I’m in England right now, sitting in the U of L graduate apartment I’m renting. It is, I fear, somewhat warm, although not unbearably so—it’s actually possible to open the windows all the way, so the room does get a chance to cool down. (Many of the dorms won’t let you open the windows more than a few inches, which does nothing for climate control.) I admit that my USAian sense of academic propriety, which calls for wearing a sports jacket when delivering a paper, is conflicting with my sense of reality, which reminds me that the last time I tried to wear a sports jacket in Senate House during the summer, I wound up rapidly removing it.
posted by thomas j wise at 9:41 AM on June 29, 2018 [1 favorite]


100% humidity in 100 F

Obligatory note that while the US midwest does for sure get really hot and humid, 100% at 100F has never been measured in recorded history. The highest combination like that that's ever been recorded in the US was a dew point of 88F with a high of 95F, or 80% at 95F. The highest heat index ever recorded seems to have been in Dhahran in 2003 when it was 108F and 68% humidity, giving a heat index of 172F.

Myself, I try to remember to short-circuit useless pedantry like this by just saying "a billion percent humidity" to make it clear that I have no fucking idea what the actual relative humidity or dew point are but do know that it was like living in a dog's mouth.
posted by GCU Sweet and Full of Grace at 9:46 AM on June 29, 2018 [14 favorites]


I work from home and, for me, keeping the curtains closed on the bright side of the apartment works best. This also has the benefit that I can be in whatever state of undress I desire or require and no-one can see. And I don't catch an unexpected glimpse of the possibly sunburnt naturists playing badminton {insert your own shuttlecock joke here, I'm too sweltering to make one up} in their nearby garden. Sometimes I can smell barbeque type smells coming from somewhere outside and I wonder on days like this if it is them.
posted by Wordshore at 9:46 AM on June 29, 2018 [5 favorites]


Obligatory note that while the US midwest does for sure get really hot and humid, 100% at 100F has never been measured in recorded history.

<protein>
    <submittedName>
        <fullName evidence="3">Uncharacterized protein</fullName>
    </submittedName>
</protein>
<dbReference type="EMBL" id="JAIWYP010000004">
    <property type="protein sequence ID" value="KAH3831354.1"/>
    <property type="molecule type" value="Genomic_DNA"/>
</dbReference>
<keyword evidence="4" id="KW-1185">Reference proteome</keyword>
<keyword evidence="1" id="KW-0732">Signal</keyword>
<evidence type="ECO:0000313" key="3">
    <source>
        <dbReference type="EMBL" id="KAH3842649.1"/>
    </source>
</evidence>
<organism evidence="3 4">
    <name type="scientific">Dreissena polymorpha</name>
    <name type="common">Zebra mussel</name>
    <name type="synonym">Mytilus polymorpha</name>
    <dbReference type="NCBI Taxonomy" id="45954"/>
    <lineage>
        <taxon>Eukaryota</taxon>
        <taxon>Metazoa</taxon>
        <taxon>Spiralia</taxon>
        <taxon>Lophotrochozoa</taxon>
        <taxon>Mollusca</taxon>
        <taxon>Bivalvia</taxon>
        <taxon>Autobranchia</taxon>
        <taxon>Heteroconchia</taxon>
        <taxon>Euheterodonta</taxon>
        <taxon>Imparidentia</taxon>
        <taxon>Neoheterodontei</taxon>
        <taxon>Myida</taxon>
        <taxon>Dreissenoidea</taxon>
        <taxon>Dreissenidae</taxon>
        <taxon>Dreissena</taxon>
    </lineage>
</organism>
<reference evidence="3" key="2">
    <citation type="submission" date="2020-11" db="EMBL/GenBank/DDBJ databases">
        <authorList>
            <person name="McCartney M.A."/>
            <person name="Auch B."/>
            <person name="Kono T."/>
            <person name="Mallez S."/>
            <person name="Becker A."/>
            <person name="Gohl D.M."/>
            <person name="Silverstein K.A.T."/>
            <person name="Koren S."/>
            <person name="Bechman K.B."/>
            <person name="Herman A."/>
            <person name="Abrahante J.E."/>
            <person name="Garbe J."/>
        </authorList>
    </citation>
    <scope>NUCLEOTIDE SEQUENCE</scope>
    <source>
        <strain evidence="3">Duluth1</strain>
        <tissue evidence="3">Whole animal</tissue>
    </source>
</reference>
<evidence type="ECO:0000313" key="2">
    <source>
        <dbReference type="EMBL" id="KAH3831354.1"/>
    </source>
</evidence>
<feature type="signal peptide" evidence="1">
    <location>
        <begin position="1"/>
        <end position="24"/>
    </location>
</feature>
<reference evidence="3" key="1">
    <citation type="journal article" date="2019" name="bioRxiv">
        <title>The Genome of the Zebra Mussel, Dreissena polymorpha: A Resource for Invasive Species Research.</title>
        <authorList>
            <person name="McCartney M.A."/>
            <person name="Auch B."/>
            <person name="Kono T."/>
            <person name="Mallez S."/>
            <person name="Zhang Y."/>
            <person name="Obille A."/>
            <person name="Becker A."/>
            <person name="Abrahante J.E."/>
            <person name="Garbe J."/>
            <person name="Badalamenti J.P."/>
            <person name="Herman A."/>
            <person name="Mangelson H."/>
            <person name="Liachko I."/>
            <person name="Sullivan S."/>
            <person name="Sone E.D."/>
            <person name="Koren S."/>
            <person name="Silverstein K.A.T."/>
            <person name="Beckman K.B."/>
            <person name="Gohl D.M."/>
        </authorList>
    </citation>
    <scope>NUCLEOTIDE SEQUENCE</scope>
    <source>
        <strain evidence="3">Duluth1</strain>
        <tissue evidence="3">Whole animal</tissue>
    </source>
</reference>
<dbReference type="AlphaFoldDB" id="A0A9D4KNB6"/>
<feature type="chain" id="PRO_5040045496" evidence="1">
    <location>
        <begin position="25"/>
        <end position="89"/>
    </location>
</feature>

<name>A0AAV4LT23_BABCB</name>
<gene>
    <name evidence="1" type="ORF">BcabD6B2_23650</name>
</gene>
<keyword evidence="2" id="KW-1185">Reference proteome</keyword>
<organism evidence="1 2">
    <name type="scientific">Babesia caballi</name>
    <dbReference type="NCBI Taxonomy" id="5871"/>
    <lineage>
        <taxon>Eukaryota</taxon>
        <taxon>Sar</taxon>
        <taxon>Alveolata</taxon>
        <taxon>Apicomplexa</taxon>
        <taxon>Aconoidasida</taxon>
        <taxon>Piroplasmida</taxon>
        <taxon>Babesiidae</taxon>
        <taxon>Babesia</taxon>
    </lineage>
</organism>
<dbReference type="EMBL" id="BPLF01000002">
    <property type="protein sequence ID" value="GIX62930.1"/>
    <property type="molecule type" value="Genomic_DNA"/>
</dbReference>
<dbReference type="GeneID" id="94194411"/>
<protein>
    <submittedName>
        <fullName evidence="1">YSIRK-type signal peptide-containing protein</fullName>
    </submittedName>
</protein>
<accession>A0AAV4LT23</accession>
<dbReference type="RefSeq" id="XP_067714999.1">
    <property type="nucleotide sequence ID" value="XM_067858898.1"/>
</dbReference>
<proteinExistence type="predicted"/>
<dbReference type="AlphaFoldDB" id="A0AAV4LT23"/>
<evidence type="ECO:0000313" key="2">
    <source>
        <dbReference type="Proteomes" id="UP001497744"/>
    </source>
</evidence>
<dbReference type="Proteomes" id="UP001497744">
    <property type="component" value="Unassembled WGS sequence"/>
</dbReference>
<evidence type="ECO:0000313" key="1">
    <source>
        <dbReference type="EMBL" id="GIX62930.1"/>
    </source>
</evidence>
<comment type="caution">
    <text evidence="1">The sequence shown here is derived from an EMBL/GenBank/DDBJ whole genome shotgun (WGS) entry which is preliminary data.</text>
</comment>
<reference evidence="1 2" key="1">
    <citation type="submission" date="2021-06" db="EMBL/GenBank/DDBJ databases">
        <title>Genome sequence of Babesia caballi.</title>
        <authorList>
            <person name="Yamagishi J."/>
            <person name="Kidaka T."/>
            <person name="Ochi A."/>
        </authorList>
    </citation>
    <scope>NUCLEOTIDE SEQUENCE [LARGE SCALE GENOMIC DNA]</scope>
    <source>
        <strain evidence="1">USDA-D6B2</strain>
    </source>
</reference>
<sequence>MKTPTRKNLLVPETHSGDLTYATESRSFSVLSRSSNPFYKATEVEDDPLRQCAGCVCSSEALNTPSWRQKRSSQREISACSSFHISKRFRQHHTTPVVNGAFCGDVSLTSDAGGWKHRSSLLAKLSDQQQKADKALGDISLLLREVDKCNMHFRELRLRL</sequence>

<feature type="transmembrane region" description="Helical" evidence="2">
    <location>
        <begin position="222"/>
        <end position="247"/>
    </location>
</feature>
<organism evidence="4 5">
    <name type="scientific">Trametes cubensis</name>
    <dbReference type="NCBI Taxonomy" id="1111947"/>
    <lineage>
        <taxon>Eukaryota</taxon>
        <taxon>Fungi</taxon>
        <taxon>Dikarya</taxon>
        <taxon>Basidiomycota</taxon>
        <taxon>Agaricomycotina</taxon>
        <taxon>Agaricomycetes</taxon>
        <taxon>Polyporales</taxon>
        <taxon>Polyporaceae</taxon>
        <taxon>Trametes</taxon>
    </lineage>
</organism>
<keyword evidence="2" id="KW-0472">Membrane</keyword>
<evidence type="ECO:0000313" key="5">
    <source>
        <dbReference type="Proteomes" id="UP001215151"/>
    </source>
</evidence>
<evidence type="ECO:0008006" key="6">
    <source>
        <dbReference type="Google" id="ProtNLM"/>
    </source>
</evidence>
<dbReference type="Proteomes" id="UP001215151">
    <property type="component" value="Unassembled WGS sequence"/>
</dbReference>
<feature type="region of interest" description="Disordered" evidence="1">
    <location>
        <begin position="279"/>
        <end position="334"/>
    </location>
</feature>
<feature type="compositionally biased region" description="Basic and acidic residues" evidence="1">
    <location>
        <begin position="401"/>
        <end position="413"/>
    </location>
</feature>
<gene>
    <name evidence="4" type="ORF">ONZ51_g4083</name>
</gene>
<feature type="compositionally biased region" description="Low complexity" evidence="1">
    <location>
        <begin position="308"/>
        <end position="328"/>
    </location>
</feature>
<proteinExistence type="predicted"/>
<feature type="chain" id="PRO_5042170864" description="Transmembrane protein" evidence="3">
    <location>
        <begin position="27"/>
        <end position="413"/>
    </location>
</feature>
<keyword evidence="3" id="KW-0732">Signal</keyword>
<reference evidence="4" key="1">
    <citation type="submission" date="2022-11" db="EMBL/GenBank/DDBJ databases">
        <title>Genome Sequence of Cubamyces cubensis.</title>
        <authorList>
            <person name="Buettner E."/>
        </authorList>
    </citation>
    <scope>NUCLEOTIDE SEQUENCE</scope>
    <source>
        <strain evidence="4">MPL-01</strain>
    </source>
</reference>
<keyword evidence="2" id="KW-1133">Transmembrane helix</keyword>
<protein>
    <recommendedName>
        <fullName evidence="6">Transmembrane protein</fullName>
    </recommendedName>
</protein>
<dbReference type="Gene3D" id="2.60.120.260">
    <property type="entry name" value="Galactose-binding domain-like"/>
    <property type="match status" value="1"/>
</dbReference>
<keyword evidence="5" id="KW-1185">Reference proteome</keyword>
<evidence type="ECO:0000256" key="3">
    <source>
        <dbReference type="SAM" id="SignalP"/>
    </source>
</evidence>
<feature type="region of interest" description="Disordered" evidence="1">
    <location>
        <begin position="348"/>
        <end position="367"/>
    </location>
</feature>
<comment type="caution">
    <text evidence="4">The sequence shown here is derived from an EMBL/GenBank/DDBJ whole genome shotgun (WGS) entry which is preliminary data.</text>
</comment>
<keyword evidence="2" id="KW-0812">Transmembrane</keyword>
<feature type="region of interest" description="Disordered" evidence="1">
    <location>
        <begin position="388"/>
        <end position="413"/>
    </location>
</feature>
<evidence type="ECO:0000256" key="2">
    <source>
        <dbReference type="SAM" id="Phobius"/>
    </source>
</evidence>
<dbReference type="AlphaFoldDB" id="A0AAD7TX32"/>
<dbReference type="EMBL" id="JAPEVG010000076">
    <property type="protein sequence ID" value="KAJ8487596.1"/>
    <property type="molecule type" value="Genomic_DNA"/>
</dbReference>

I was being hyperbolic. I guess I should have said so.
posted by cooker girl at 9:53 AM on June 29, 2018 [1 favorite]


It was 32º in Glasgow yesterday. Buildings started to melt. And waiting at the glass-roofed train station for platform announcements is like being aggressively cultivated inside a greenhouse. I was so glad when my train turned out to be one with air conditioning that I nearly promised my soul to ScotRail.
posted by Catseye at 10:04 AM on June 29, 2018 [7 favorites]


Honestly, when I think of all the "lol you people in the UK think that's hot" stuff one sees, I am reminded of when I'm totally sweltering and I'm among folks who grew up in countries that are very, very hot indeed, and they're just waltzing around in long pants and so on. You get used to it if you grow up with it, and if you don't it's a lot harder.
posted by Frowner at 10:17 AM on June 29, 2018 [1 favorite]


Obligatory note that...

Myself, I try to remember to short-circuit useless pedantry like this by...


It's not obligatory! It's useless! As you said!
posted by craven_morhead at 10:21 AM on June 29, 2018 [3 favorites]


Post title.

As soon as I saw the post title, I immediately thought of Darren Emerson's first release after he left Underworld.
posted by stannate at 10:22 AM on June 29, 2018 [1 favorite]


In regards to Frowner's fan advice, I add that the best combination is a fan with a *mechanical* thermostat plus a timer on the power cord. Set the fan so that it comes on when it's warm, whatever value that is for you, and set the timer so that it only comes on at the time the afternoon is cooling down and turns off when the morning warms up, this is about 5 pm to 8 am for me. If possible, put one fan set to intake and one set to outtake at opposite ends of the house or apartment. Solar film or drawn curtains on windows that get any substantial direct sun.